The incredible shrinking H-1B visa: What it means for tech companies
Prior to the 2016 U.S. presidential election, then-candidate Donald Trump promised to shake up the H-1B visa program if he were elected. Citing examples of American tech workers at Disney and elsewhere being forced to train their lower-paid foreign replacements, Trump vowed to curtail "rampant" H-1B abuse and "end forever the use of the H-1B as a cheap labor program."
Fast forward to today. It's clear that President Trump is serious about reforming the H-1B program: His administration has already taken concrete steps to change the way federal authorities implement it. This sudden shift has throttled the Indian outsourcing firms that once dominated the annual H-1B visa lottery and will have a major impact on large U.S. companies that seek to hire foreign tech workers.
History of the H-1B visa program
The H-1B visa came into existence as part of the Immigration Act of 1990, which reformed parts of the older Immigration and Nationality Act of 1965. Worried about a looming skills gap, Congress expanded the H1 visa program for educated immigrants to include tech-oriented occupations such as computer programmers and IT support.
Congress restricted the number of H-1B visas at 65,000 visas per year, although it was later amended to include 20,000 additional visas for foreign graduates of U.S. graduate programs (the so-called master's cap). The visas are awarded via a lottery system and allow foreign nationals to stay in the U.S. for up to three years (or longer with extensions) while working for sponsoring companies.
The program became extremely popular in corporate America, with hundreds of thousands of H-1B applications submitted every year. It also prompted some companies to exploit loopholes in the program. While the lawmakers who drafted and approved the 1990 act never intended for companies to use the H-1B program to replace American workers with lower-paid replacements, that's exactly what happened. Indian outsourcing companies as well as U.S.-based companies specializing in recruiting Indian IT workers became particularly skilled at negotiating the system, with firms like Tata Consultancy Services, Cognizant, and Infosys each importing thousands of IT workers through the H-1B program every year.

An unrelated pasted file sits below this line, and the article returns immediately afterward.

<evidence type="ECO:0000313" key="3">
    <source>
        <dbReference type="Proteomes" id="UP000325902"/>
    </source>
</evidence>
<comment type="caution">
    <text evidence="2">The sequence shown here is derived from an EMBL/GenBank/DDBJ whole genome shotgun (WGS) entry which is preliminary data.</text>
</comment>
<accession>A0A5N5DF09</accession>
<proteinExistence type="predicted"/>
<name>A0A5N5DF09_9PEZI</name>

80 percent of H-1B applicants paid below market wages
According to estimates by the Washington, D.C.-based Economic Policy Institute, nearly half a million H-1B workers are employed in the U.S.
Ronil Hira, an associate professor at Howard University who has testified multiple times on Capitol Hill about work visas and labor policy, notes that some 80 percent of employers' applications to the U.S. Department of Labor for foreign labor certifications (a prerequisite for applying for an H-1B visa) have been for lower-paid Level I or Level II positions, which are below the mean wage for specific occupations in geographic areas across the U.S.
Level I positions give employers an approximate 40 percent discount over average wages, while Level II positions give about a 20 percent discount. Level III positions, which account for only 10 percent of certifications, represent the mean wage for a particular occupation and geographic area. Only 5 percent of certifications are for Level IV positions, which represent about a 20 percent premium over average wages. (The remaining certifications are blank.)
The discount (or premium) varies depending on the location. For example, in Tennessee's Anderson County, which includes the Knoxville area, Level I wages for computer programmers are just $8.26 per hour, or $17,181 per year, while the mean Level III wage is $26.13 per hour, or $54,350 a year. By comparison, the same Level I designation in Santa Clara, Calif., (part of the San Jose/Sunnyvale metro area) is $25.11 per hour, or $52,229 per year, while the mean Level III wage is $45.16 per hour, or $93,933 a year.
New H-1B rules emphasize skilled labor
Before the election, more than 100 high-tech luminaries wrote an open letter stating that Trump would be a “disaster for innovation.” A specific concern of many in Silicon Valley and other tech hubs was that cutting off the supply of computer scientists, big data experts, artificial intelligence (AI) specialists, and other highly skilled foreign workers would have a damaging effect on their businesses and the U.S. economy as a whole.